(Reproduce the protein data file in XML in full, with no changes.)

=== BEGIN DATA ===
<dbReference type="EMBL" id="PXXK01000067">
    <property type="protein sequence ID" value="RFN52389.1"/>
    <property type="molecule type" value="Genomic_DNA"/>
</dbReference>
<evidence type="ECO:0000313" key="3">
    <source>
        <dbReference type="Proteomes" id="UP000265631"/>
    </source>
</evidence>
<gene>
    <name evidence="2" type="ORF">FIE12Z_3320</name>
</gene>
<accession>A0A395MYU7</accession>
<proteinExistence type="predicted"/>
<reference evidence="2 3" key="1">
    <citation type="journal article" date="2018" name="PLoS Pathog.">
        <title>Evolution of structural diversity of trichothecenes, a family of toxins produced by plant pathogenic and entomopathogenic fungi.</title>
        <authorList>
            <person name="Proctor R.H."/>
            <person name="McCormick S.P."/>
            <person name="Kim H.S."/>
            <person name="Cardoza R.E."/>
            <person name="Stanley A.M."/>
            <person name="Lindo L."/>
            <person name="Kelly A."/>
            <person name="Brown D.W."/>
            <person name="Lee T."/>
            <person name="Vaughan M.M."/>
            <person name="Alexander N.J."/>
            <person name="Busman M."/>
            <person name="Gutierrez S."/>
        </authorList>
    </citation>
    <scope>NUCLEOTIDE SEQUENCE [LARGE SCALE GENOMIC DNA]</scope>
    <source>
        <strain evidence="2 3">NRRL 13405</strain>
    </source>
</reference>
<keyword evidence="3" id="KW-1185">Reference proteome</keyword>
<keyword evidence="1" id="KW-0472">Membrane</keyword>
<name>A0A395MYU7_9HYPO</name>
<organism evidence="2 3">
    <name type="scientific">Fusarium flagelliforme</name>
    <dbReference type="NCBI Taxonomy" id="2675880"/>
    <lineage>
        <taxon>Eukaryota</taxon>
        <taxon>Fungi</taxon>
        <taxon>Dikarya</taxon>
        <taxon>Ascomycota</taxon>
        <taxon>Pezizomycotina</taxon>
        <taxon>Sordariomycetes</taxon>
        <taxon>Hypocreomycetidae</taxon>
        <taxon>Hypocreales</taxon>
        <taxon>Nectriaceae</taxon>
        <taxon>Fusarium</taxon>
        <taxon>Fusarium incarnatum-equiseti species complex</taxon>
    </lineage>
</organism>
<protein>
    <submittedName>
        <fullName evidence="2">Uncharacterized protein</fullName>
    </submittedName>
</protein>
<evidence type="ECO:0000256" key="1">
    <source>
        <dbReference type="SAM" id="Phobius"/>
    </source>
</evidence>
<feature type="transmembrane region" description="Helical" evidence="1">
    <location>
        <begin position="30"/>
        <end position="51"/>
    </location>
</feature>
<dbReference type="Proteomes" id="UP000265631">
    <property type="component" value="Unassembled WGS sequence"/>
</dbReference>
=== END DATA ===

<dbReference type="EMBL" id="PXXK01000067">
    <property type="protein sequence ID" value="RFN52389.1"/>
    <property type="molecule type" value="Genomic_DNA"/>
</dbReference>
<evidence type="ECO:0000313" key="3">
    <source>
        <dbReference type="Proteomes" id="UP000265631"/>
    </source>
</evidence>
<gene>
    <name evidence="2" type="ORF">FIE12Z_3320</name>
</gene>
<accession>A0A395MYU7</accession>
<proteinExistence type="predicted"/>
<reference evidence="2 3" key="1">
    <citation type="journal article" date="2018" name="PLoS Pathog.">
        <title>Evolution of structural diversity of trichothecenes, a family of toxins produced by plant pathogenic and entomopathogenic fungi.</title>
        <authorList>
            <person name="Proctor R.H."/>
            <person name="McCormick S.P."/>
            <person name="Kim H.S."/>
            <person name="Cardoza R.E."/>
            <person name="Stanley A.M."/>
            <person name="Lindo L."/>
            <person name="Kelly A."/>
            <person name="Brown D.W."/>
            <person name="Lee T."/>
            <person name="Vaughan M.M."/>
            <person name="Alexander N.J."/>
            <person name="Busman M."/>
            <person name="Gutierrez S."/>
        </authorList>
    </citation>
    <scope>NUCLEOTIDE SEQUENCE [LARGE SCALE GENOMIC DNA]</scope>
    <source>
        <strain evidence="2 3">NRRL 13405</strain>
    </source>
</reference>
<keyword evidence="3" id="KW-1185">Reference proteome</keyword>
<keyword evidence="1" id="KW-0472">Membrane</keyword>
<name>A0A395MYU7_9HYPO</name>
<organism evidence="2 3">
    <name type="scientific">Fusarium flagelliforme</name>
    <dbReference type="NCBI Taxonomy" id="2675880"/>
    <lineage>
        <taxon>Eukaryota</taxon>
        <taxon>Fungi</taxon>
        <taxon>Dikarya</taxon>
        <taxon>Ascomycota</taxon>
        <taxon>Pezizomycotina</taxon>
        <taxon>Sordariomycetes</taxon>
        <taxon>Hypocreomycetidae</taxon>
        <taxon>Hypocreales</taxon>
        <taxon>Nectriaceae</taxon>
        <taxon>Fusarium</taxon>
        <taxon>Fusarium incarnatum-equiseti species complex</taxon>
    </lineage>
</organism>
<protein>
    <submittedName>
        <fullName evidence="2">Uncharacterized protein</fullName>
    </submittedName>
</protein>
<evidence type="ECO:0000256" key="1">
    <source>
        <dbReference type="SAM" id="Phobius"/>
    </source>
</evidence>
<feature type="transmembrane region" description="Helical" evidence="1">
    <location>
        <begin position="30"/>
        <end position="51"/>
    </location>
</feature>
<dbReference type="Proteomes" id="UP000265631">
    <property type="component" value="Unassembled WGS sequence"/>
</dbReference>